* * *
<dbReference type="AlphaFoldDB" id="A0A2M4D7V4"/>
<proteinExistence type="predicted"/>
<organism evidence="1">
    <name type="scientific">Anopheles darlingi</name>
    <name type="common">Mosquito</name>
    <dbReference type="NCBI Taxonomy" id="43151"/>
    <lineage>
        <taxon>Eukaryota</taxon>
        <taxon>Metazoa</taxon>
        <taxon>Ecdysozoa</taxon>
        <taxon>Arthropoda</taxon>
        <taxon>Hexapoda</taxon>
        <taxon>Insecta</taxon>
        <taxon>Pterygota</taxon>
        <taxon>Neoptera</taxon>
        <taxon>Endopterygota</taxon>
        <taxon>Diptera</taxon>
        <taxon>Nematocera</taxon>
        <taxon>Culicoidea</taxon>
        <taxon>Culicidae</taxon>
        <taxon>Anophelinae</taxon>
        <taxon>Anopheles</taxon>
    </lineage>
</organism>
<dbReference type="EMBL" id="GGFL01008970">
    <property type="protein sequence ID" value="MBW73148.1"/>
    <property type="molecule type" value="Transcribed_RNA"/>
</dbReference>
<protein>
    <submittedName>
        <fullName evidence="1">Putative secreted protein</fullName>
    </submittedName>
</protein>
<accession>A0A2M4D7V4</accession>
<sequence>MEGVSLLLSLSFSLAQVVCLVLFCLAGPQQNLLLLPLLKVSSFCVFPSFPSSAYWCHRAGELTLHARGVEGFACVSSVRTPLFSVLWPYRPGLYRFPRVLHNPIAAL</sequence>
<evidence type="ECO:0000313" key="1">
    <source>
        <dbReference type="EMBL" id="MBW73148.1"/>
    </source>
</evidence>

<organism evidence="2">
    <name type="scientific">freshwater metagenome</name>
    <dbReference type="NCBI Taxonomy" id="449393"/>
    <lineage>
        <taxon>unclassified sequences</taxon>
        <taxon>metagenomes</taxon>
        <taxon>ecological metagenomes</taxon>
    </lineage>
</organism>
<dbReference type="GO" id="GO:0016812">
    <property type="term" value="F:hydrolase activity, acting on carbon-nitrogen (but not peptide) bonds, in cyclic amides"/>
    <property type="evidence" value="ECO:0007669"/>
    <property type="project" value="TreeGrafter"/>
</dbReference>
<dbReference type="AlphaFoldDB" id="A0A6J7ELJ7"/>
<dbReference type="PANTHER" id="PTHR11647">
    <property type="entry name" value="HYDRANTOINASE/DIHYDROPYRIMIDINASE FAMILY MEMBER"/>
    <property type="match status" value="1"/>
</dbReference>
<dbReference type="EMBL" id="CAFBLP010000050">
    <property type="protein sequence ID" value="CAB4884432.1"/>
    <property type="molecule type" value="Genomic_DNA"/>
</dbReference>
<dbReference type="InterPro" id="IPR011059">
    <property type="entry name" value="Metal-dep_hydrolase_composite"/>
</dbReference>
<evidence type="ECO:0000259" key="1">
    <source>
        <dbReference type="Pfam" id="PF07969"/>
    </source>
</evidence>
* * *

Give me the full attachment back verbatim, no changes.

<dbReference type="AlphaFoldDB" id="A0A2M4D7V4"/>
<proteinExistence type="predicted"/>
<organism evidence="1">
    <name type="scientific">Anopheles darlingi</name>
    <name type="common">Mosquito</name>
    <dbReference type="NCBI Taxonomy" id="43151"/>
    <lineage>
        <taxon>Eukaryota</taxon>
        <taxon>Metazoa</taxon>
        <taxon>Ecdysozoa</taxon>
        <taxon>Arthropoda</taxon>
        <taxon>Hexapoda</taxon>
        <taxon>Insecta</taxon>
        <taxon>Pterygota</taxon>
        <taxon>Neoptera</taxon>
        <taxon>Endopterygota</taxon>
        <taxon>Diptera</taxon>
        <taxon>Nematocera</taxon>
        <taxon>Culicoidea</taxon>
        <taxon>Culicidae</taxon>
        <taxon>Anophelinae</taxon>
        <taxon>Anopheles</taxon>
    </lineage>
</organism>
<dbReference type="EMBL" id="GGFL01008970">
    <property type="protein sequence ID" value="MBW73148.1"/>
    <property type="molecule type" value="Transcribed_RNA"/>
</dbReference>
<protein>
    <submittedName>
        <fullName evidence="1">Putative secreted protein</fullName>
    </submittedName>
</protein>
<accession>A0A2M4D7V4</accession>
<sequence>MEGVSLLLSLSFSLAQVVCLVLFCLAGPQQNLLLLPLLKVSSFCVFPSFPSSAYWCHRAGELTLHARGVEGFACVSSVRTPLFSVLWPYRPGLYRFPRVLHNPIAAL</sequence>
<evidence type="ECO:0000313" key="1">
    <source>
        <dbReference type="EMBL" id="MBW73148.1"/>
    </source>
</evidence>

<organism evidence="2">
    <name type="scientific">freshwater metagenome</name>
    <dbReference type="NCBI Taxonomy" id="449393"/>
    <lineage>
        <taxon>unclassified sequences</taxon>
        <taxon>metagenomes</taxon>
        <taxon>ecological metagenomes</taxon>
    </lineage>
</organism>
<dbReference type="GO" id="GO:0016812">
    <property type="term" value="F:hydrolase activity, acting on carbon-nitrogen (but not peptide) bonds, in cyclic amides"/>
    <property type="evidence" value="ECO:0007669"/>
    <property type="project" value="TreeGrafter"/>
</dbReference>
<dbReference type="AlphaFoldDB" id="A0A6J7ELJ7"/>
<dbReference type="PANTHER" id="PTHR11647">
    <property type="entry name" value="HYDRANTOINASE/DIHYDROPYRIMIDINASE FAMILY MEMBER"/>
    <property type="match status" value="1"/>
</dbReference>
<dbReference type="EMBL" id="CAFBLP010000050">
    <property type="protein sequence ID" value="CAB4884432.1"/>
    <property type="molecule type" value="Genomic_DNA"/>
</dbReference>
<dbReference type="InterPro" id="IPR011059">
    <property type="entry name" value="Metal-dep_hydrolase_composite"/>
</dbReference>
<evidence type="ECO:0000259" key="1">
    <source>
        <dbReference type="Pfam" id="PF07969"/>
    </source>
</evidence>